Dozens of parents spoke out against masks in Sitka’s public schools Wednesday (12-1-21) during a meeting of the Sitka School Board. The school district requires masks unless the community’s coronavirus alert level is ‘low’, But so far Sitka’s case count has been high enough to warrant masks all year.

Some parents questioned the efficacy and the safety of masks. Chelsea McLeod asked that the district let families decide whether their children donned masks in the classroom. 

“Can you guys please consider giving the rights of our children back to the parents? We are in charge of their health and well beings, and we really want you to be advocates for our children’s health?” McLeod asked.

Others challenged the schools rules, calling them unconstitutional.

“This isn’t about whether masks work or not. I believe we’ve gone past that,” said Ahna Hanson. “This is about government overreach, violating our God given rights, and forcing Americans to cover their face is unconstitutional. It’s unlawful and it’s wrong.” 

It’s unclear whether Hanson was invoking the Alaska or U.S. Constitution in her remarks. Or what part of either document would preclude the emergency public health mandates. But Sarah Lawrie took the floor to challenge the argument that mask rules are government overreach. 

“Each morning we eat food made from FDA approved ingredients and we take FDA approved medications,” she said. “While driving the state speed limit, we might turn on the radio to hear stations broadcasting according to FCC guidelines, and perhaps see motorcyclists wearing state required helmets. We then spend our day at a workplace governed by OSHA. Few people question these restrictions. A mask mandate is not an example of governmental overreach but is instead another policy intended to help keep us safe.”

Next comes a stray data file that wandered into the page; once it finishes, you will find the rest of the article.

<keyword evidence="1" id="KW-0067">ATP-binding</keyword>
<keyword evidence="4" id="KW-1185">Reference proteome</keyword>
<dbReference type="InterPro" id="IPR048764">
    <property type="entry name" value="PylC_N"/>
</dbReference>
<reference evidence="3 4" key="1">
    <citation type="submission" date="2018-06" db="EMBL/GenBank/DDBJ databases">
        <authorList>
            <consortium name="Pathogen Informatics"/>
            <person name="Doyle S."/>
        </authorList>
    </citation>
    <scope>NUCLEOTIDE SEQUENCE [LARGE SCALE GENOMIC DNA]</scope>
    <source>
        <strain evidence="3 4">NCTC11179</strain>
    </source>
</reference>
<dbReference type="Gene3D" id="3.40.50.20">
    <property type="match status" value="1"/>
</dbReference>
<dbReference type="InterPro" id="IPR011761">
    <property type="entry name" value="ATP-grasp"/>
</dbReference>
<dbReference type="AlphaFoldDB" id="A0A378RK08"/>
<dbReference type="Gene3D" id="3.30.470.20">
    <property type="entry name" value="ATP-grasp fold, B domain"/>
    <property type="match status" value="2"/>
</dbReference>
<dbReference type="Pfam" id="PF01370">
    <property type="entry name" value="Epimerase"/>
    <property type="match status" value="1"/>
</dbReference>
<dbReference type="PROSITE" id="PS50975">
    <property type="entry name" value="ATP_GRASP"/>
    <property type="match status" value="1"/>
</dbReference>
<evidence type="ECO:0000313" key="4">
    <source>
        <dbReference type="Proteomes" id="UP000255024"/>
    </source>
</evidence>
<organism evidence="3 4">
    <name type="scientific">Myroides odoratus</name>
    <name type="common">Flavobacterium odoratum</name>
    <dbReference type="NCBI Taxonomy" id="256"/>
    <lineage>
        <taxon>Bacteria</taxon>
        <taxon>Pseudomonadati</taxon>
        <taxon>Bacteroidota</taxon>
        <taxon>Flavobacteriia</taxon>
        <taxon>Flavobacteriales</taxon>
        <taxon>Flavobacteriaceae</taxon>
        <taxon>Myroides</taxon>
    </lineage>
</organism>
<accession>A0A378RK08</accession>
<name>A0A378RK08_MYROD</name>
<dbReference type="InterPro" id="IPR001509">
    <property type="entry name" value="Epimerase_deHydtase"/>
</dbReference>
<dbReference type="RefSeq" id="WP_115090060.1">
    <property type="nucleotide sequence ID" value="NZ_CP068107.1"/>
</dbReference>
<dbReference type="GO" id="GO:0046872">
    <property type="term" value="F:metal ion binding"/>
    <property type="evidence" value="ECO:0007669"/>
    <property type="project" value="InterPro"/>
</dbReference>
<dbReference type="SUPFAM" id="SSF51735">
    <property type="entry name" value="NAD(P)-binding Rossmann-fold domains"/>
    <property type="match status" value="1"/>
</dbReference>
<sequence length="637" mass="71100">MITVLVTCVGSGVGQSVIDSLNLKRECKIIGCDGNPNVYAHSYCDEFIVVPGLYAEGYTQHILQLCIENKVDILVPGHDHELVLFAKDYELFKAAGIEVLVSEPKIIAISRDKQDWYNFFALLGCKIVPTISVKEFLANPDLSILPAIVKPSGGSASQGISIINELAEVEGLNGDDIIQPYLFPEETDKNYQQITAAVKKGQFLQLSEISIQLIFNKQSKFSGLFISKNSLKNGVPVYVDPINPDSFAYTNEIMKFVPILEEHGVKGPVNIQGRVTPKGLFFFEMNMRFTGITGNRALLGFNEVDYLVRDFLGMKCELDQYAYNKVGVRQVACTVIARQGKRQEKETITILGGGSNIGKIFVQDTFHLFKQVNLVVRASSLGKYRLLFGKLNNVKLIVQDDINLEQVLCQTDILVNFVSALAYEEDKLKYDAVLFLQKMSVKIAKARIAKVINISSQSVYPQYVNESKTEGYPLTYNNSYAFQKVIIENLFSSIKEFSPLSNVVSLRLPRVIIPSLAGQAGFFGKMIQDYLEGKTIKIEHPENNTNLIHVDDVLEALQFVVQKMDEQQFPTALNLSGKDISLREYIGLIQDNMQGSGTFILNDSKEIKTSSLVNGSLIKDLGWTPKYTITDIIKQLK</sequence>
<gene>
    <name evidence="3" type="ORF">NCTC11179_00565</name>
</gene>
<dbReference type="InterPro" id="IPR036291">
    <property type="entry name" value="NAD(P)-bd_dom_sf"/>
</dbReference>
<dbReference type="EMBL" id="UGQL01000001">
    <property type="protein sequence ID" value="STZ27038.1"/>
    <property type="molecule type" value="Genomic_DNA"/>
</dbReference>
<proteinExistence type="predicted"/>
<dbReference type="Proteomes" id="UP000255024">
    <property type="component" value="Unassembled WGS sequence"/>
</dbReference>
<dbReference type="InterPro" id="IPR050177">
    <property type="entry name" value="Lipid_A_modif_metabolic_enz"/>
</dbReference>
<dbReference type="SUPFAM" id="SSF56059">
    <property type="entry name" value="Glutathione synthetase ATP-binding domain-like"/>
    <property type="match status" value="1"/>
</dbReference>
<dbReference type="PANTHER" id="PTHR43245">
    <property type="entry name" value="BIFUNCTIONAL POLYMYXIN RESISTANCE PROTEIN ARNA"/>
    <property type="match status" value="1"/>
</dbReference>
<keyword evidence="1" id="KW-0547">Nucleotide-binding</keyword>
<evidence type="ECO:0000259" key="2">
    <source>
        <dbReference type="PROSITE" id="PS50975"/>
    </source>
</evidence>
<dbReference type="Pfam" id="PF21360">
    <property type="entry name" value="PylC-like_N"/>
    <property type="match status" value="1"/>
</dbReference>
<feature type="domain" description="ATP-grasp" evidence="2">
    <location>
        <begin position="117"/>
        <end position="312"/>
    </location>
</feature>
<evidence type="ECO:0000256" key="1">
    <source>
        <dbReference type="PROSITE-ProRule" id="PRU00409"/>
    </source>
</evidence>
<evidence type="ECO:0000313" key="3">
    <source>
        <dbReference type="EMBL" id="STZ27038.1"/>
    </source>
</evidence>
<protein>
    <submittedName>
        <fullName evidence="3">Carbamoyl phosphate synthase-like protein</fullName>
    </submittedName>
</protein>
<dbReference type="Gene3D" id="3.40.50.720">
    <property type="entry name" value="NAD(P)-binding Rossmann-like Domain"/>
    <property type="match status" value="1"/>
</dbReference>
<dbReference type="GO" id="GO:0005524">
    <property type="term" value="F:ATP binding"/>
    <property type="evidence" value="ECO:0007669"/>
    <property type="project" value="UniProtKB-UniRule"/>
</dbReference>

The school’s COVID mitigation plan wasn’t on the meeting’s agenda. And as such, no action was taken by the school board. As of Tuesday there weren’t any COVID cases tied to any of Sitka’s schools, even though the community’s alert level remains high. But during his report to the board, Superintendent Frank Hauser said he hopes that compulsory masking will be a temporary measure.

“I’ve been saying from the start that masks aren’t forever, since the start of the school year,” he said. “On Monday, the Sitka school districts set a goal of transitioning to masks optional in mid-January. That’s about two months away, but only a few weeks for school with winter break and in service days factory factored in.” 

Hauser said that plans could change. But he says  upcoming changes to how the state determines community risk levels could allow the school district to ease its mask requirements early next year. 

“We’re looking ahead, after all our schools have had the opportunity to be vaccinated, and setting a goal for the future. I’m very optimistic we’ll meet this goal because of the alert level changes likely from the state…our generally declining cases and availability of vaccines for all who want them and our vaccine coverage,” he said. “Sitka is a much different place than many other communities right now. So I’m optimistic about the future and our ability to meet this goal. 

KCAW has reached out to the Alaska Department of Health and Social Services to learn more about changes to the state’s case tracking and how it may impact Sitka’s alert level.